How to Open and Manage a Restaurant Bar?

Owning a restaurant bar seems to be the ideal business for those who enjoy laughing, entertaining and celebrating with their friends. However, like any other business one should bear in mind that there is indeed an amount of work and responsibilities behind a festive bar scene. Bars are the main places where people enjoy socializing and are willing to spend. As such, a bar business can be lucrative if properly planned and managed.

Below are different factors and tips to consider before jumping in the bar business.

1. First, with the help of a business broker find the area where you wish to open a bar. A business broker is basically a real estate agent who deals solely with businesses.

When choosing a location, consider the following points:


If you are seeking to attract university students, you should open a bar close to a campus. If you’d rather have higher-class customers, set up your bar in an affluent area of the city.

The style

Your bar will either be formal, elegant or casual. The style will determine the type of customers you wish to attract.

Parking and accessibility

A restaurant bar having regular customers is likely to have it’s own parking space. On the other hand, if your bar’s clientele consists of a majority of tourists and travelers, you won’t need to provide parking space as tourists rely on cabs to move around and are less likely to be regular customers. 


Find out if you are allowed to open a bar in any specific area.

The costs

After adding up the cost of rent, utilities and the profits you forecast, you should be able to figure out if your restaurant bar will yield advantageous returns.

2. Contact a lawyer who specializes in restaurants and bars. The latter will guide you across all the required licenses and legal procedures a bar business entails.

3. Get to register your bar’s trademark and logo to protect yourself against infringement suits. Besides, it adds value to your business and highlights your rights over the brand.

4. When designing your bar, opt for an atmosphere based on your desired clientele. Select furniture which matches with the size and design of the bar. For example, you can install an island-shaped bar on a sandy floor for a Caribbean inspired design. Make sure the design is complementary with the bar’s atmosphere. For instance, if you open an Irish Pub and play techno music, customers will notice the dissonance and are unlikely to come back. Hire an interior designer for better job.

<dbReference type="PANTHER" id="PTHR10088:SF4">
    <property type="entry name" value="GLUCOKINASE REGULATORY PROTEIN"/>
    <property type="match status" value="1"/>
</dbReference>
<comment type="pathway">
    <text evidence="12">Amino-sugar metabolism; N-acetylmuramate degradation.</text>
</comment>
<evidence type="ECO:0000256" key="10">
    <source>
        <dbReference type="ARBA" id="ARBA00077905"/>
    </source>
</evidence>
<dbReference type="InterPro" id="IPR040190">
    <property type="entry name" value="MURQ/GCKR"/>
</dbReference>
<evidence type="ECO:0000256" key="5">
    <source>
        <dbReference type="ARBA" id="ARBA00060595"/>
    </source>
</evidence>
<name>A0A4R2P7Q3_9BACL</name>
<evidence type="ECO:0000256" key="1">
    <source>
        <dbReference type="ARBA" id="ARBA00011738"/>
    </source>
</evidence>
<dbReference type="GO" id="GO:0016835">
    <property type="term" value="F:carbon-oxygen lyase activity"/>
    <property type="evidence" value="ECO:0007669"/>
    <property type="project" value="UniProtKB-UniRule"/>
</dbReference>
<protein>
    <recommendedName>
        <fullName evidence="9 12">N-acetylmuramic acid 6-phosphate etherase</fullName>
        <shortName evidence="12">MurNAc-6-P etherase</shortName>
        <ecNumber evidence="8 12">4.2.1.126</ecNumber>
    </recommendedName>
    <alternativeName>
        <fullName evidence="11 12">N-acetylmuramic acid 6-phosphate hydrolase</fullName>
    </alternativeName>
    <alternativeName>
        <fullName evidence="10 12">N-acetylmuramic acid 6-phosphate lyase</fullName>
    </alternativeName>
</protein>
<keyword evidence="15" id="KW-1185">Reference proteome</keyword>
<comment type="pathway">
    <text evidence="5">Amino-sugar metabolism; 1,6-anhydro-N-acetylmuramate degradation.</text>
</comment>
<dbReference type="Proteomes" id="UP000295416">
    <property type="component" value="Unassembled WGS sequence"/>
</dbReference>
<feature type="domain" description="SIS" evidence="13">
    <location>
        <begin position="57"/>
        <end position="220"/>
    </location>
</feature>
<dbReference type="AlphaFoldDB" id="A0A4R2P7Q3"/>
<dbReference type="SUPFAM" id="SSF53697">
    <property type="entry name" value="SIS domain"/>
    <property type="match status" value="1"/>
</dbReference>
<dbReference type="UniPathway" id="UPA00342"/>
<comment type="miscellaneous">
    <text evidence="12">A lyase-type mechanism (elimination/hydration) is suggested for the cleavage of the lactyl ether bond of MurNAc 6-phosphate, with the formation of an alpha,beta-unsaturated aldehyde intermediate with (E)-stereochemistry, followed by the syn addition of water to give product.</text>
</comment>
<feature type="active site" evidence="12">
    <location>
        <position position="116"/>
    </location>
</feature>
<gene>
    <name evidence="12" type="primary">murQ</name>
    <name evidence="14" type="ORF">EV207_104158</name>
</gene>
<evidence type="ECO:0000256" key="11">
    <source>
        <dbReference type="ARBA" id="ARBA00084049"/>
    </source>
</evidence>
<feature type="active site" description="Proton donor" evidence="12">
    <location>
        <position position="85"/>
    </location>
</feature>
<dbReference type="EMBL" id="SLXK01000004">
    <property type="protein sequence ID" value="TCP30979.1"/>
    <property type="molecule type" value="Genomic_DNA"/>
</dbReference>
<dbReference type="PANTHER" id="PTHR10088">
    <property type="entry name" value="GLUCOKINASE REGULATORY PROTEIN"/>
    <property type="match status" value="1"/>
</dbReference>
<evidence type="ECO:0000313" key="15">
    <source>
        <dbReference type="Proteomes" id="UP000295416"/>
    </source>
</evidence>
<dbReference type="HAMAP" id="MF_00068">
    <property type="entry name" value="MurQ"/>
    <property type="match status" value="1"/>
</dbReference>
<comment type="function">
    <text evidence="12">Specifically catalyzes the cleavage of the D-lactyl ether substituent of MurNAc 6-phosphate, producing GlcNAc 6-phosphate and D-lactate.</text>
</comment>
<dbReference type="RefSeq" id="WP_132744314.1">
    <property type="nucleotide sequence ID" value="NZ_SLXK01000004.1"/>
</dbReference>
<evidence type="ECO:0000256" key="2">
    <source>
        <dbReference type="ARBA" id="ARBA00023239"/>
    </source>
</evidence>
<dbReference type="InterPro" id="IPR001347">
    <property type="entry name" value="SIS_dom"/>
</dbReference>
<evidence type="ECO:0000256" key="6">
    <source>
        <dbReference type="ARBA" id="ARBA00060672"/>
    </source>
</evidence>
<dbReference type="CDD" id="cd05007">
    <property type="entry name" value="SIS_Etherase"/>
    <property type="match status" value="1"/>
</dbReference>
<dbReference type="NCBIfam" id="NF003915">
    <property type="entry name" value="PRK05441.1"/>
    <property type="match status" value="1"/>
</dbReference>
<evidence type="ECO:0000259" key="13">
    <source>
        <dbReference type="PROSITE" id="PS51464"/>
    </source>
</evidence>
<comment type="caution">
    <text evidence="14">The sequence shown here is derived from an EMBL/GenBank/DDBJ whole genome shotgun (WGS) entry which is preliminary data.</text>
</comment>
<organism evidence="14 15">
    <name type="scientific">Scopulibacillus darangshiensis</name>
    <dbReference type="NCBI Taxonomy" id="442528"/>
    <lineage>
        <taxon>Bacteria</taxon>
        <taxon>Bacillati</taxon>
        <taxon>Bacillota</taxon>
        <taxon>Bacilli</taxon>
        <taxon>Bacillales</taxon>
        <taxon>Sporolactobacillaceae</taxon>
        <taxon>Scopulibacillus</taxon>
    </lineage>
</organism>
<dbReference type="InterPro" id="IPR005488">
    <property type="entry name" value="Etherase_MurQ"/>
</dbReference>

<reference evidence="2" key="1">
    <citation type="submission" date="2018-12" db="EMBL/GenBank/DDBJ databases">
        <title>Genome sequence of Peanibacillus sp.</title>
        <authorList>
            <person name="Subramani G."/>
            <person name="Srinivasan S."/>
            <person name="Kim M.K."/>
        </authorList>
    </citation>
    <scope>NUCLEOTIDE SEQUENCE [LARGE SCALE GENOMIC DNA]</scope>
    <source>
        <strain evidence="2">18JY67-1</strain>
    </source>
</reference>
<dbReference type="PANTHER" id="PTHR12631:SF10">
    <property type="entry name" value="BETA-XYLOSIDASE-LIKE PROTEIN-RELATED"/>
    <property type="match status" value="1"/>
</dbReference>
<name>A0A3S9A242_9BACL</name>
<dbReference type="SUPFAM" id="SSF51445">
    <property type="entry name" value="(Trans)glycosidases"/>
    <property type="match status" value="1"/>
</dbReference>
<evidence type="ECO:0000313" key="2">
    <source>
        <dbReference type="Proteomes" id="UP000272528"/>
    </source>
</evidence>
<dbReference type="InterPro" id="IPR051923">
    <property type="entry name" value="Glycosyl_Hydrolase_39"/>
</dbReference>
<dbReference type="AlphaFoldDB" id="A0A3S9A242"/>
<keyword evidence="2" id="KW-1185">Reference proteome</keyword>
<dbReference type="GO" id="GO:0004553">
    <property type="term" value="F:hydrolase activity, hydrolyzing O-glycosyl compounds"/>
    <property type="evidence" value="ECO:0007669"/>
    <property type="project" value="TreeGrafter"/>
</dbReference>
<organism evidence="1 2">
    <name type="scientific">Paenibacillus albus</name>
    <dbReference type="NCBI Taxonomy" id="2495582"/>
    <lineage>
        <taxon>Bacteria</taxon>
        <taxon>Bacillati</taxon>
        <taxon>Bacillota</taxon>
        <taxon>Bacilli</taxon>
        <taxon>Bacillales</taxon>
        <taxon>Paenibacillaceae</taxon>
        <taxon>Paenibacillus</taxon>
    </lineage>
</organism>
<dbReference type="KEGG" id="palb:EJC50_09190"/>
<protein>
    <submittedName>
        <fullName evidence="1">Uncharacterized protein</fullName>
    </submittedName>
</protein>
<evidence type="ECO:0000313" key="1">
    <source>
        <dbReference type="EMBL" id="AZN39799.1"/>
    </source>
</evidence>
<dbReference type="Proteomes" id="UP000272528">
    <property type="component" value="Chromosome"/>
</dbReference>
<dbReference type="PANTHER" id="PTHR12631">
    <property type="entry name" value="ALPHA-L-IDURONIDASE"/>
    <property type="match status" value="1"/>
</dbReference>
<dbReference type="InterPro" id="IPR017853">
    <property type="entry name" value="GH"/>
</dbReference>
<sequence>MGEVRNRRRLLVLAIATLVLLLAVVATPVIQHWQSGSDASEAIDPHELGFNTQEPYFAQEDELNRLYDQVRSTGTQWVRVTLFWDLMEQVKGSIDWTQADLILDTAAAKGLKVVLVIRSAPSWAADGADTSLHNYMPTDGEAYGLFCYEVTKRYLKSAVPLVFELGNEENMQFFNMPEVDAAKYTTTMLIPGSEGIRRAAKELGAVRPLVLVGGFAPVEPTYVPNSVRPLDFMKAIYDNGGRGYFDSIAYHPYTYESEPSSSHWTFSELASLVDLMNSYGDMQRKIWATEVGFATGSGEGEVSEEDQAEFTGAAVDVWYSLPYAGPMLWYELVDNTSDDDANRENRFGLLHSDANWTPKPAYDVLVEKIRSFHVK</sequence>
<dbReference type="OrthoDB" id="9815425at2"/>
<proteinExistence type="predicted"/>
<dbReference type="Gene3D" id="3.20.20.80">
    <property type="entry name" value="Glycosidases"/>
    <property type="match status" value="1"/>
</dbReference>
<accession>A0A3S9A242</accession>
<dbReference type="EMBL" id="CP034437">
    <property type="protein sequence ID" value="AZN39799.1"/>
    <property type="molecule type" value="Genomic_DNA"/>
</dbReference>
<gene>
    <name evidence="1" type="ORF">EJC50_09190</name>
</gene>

5. Be a savvy owner with inventory and accounting. It is essential to keep track of the cost of sales. Proper inventory will help you set the right prices, find out and compare among the most profitable drinks.

6. Marketing rules the world of bars and restaurants. No matter how much you invest in launching your bar business, do not expect customers galore for a start. A proper marketing strategy will attract and retain customers. If you do not wish to resort to paid advertising, find ways to encourage people into your bar through word of mouth. Use social media and get people to share promos with their friends.

7. Whoever heads to a bar expects savory snacks with tangy sauces to accompany their drinks. Serve bar food that pairs with the beverages. Someone ordering a beer will enjoy it with burgers and fries. Similarly, cocktails are great with goat cheese and nachos, while wine complements red meat and pasta.

8. Behind a successful bar lies a professional crew. A bartender conveys the first image people will have of your bar. The latter is hence expected to be skilled with the cocktails and pleasant with the customers. The barback’s role is as equally important as the bartender as his duty consists of ensuring the smooth running of the bar, i.e., He/She always makes sure the bar is always replenished, cleaned and also relays information to and from the kitchen, security and the bar.

9. Invest in a retail POS (Point of Sale) system before opening your bar. This digital system is customizable, will speed up the workflows behind the bar and acts as a safeguard against potential thefts from employees.

The main POS features one should look for are as follows:


A handheld point of sale allows your customers to pay and even tip quickly from anywhere in the bar. How practical!

Time-based price setting

A POS sets the price for a happy hour automatically so that you don’t have to set it every day at the same time.

Reduce retail theft

Retail theft will reflect on your inventory. A POS system allows you to compare various inventory reports when looking for any discrepancies. Employees behind those thefts can be easily traced.

Now that you are familiar with the core principles which make up a bar, you can go ahead with your business. If you already own a restaurant bar, feel free to comment below!